How to Become Your Members’ First Choice: Strategies for “Second Societies”

Member Value Proposition
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Are You Your Members’ First Choice?

Do most of your members belong to other associations? If they had to pick one, would it be you? If the answer is no, you may be a second society. Members’ first choice will always be the organization with the member value proposition most closely aligned with what they do for a living, where they can find the resources and experiences specific to their field—the one they must belong to do their job well.

The Struggles of a Second Society

The first challenge is that you are optional, so you must make an excellent case for membership. Moreover, you are one of many options. You may be the third, fourth, or even lower choice. People have limited time and money to invest in membership, and you must compete for them. And when times get tough, you are at the top of the list to drop. When the boss stops paying, or the paycheck stops stretching, you are a much easier “no” than their number one choice. This shows up as low retention or cyclical membership that booms and busts with the economy.

Too Much and Too Much of the Same

Members choose their first society because it meets their professional needs so well. Most of what they need to do their job, they get there. The member value proposition could not be more clear. They join second societies to fill in gaps in their sub-specialties, interests, and networks. But is that member value proposition clear?

The answer often is no, for two reasons: First, they often do many of the same things primary associations do, only less well. Primary societies are deep and focused. They concentrate their resources on serving the core professional needs of their members. Second societies cannot beat them at their own game, but they all too often try.

The second reason is that they try to do too much. They want to meet as many of their members’ needs as possible, but so does everyone else in their space; so many weak offerings overlap and fail to inspire people to choose them.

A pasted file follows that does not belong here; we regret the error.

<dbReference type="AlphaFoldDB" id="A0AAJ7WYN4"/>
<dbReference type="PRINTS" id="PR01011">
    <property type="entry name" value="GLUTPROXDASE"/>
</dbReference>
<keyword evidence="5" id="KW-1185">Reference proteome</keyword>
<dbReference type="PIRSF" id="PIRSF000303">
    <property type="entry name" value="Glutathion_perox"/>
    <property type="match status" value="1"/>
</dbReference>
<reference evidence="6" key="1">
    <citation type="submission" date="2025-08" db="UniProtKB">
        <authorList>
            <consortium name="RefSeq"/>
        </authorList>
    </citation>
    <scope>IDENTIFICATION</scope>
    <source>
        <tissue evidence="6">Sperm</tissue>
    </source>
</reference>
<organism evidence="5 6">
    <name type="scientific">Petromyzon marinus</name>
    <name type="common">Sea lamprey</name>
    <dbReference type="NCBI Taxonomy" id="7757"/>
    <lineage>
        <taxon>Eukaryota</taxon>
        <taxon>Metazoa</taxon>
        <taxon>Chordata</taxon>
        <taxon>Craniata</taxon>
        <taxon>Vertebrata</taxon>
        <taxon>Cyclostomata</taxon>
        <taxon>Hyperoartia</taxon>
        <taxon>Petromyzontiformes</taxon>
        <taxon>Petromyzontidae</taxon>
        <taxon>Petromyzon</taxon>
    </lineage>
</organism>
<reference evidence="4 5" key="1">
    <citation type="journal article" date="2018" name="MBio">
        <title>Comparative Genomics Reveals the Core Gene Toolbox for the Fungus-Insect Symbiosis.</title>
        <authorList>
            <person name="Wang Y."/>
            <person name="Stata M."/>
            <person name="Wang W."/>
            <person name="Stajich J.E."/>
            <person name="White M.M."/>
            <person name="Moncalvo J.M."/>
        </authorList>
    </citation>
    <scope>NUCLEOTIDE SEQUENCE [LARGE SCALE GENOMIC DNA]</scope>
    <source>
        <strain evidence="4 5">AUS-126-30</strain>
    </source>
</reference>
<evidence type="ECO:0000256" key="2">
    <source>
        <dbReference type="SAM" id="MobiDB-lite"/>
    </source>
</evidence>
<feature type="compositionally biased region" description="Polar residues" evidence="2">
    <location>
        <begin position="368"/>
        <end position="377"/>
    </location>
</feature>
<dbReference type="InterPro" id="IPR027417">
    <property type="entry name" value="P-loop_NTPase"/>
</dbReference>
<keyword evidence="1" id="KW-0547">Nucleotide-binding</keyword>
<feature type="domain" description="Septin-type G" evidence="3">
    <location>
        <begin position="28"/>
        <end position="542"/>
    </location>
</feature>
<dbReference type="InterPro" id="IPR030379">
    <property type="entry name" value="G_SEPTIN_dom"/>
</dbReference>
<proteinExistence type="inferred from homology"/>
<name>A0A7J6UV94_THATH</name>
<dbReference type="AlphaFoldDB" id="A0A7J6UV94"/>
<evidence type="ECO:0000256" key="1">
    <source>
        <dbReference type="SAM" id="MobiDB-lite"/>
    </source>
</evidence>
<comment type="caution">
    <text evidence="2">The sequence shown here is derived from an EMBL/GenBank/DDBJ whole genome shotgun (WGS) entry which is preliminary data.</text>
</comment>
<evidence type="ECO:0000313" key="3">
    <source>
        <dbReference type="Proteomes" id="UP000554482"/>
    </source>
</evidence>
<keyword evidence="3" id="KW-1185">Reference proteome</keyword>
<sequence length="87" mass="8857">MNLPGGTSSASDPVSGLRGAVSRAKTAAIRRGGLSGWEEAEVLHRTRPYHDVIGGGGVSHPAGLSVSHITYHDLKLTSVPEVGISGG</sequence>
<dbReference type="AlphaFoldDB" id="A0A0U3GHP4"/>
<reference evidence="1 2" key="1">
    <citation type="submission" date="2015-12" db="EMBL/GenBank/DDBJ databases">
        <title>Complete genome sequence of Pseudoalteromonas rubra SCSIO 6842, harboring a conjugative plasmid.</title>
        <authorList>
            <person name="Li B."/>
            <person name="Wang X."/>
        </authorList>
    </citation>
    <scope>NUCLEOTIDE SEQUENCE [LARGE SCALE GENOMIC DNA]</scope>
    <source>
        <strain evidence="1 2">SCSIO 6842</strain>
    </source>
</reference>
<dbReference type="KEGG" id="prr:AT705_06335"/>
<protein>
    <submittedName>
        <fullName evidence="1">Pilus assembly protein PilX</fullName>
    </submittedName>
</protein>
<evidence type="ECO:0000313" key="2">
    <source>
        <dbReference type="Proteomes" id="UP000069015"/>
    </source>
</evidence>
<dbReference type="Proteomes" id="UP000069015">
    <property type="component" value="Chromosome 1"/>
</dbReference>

When the boss stops paying, or the paycheck stops stretching, you are a much easier “no” than their number one choice.

The Vacation Home Analogy

Second societies are like vacation homes. No one needs a reason to stay home this weekend, but they need a reason to make the trip to the lake house. It needs something pretty special you can’t get at home or by going to a hotel. A great vacation home fills a white space in your life. You go there to get something you don’t get someplace else. It doesn’t have everything, but what it does have is special. Not to torture the analogy, but a great vacation home has the right to win your free time.

Your Right to Win

So, how do you get the right to win? Wee Willie Keeler, one of the best baseball hitters ever, said it best: “Keep your eyes clear and hit ‘em where they ain’t.” In other words, find the white space and offer something your competitors can’t. A lot of what you do may overlap with others. Ask yourself what doesn’t. What can you do that others in your space cannot?

For example, one Sequence client was focused on urban development, a space with professionals from many walks of life: developers, investors, urban planners, and so on. Many members belonged to nine or more associations to meet their professional needs. So where was the white space? It became clear that this association was the only place all those different people could come together to solve problems. They alone could convene those kinds of curated, trusted environments, so much that their most exclusive work groups cost thousands of dollars, which members line up to pay.

A lot of what you do may overlap with others. Ask yourself what doesn’t. What can you do that others in your space cannot?

Another Sequence client was in the food space, serving scientists and technicians from dozens of different disciplines, who, on average, belonged to four or more associations. They found their right to win in the space between all those scientific fields. They could provide connections, community, and trusted information that cut across the entire industry, something members needed badly, and no one else could provide. This allowed them to double down on the white space and stop doing things other societies did better that had little value for the organization.

Conclusion: A Winning Member Value Proposition

Successful organizations embrace their not-first-choice position and go all-in on well-defined spaces where they have a clear right to win. The key to finding that winning value proposition is understanding what your members need that no one else is giving them and meeting it in a way only you can. If you become world-class at doing that, your association will thrive.

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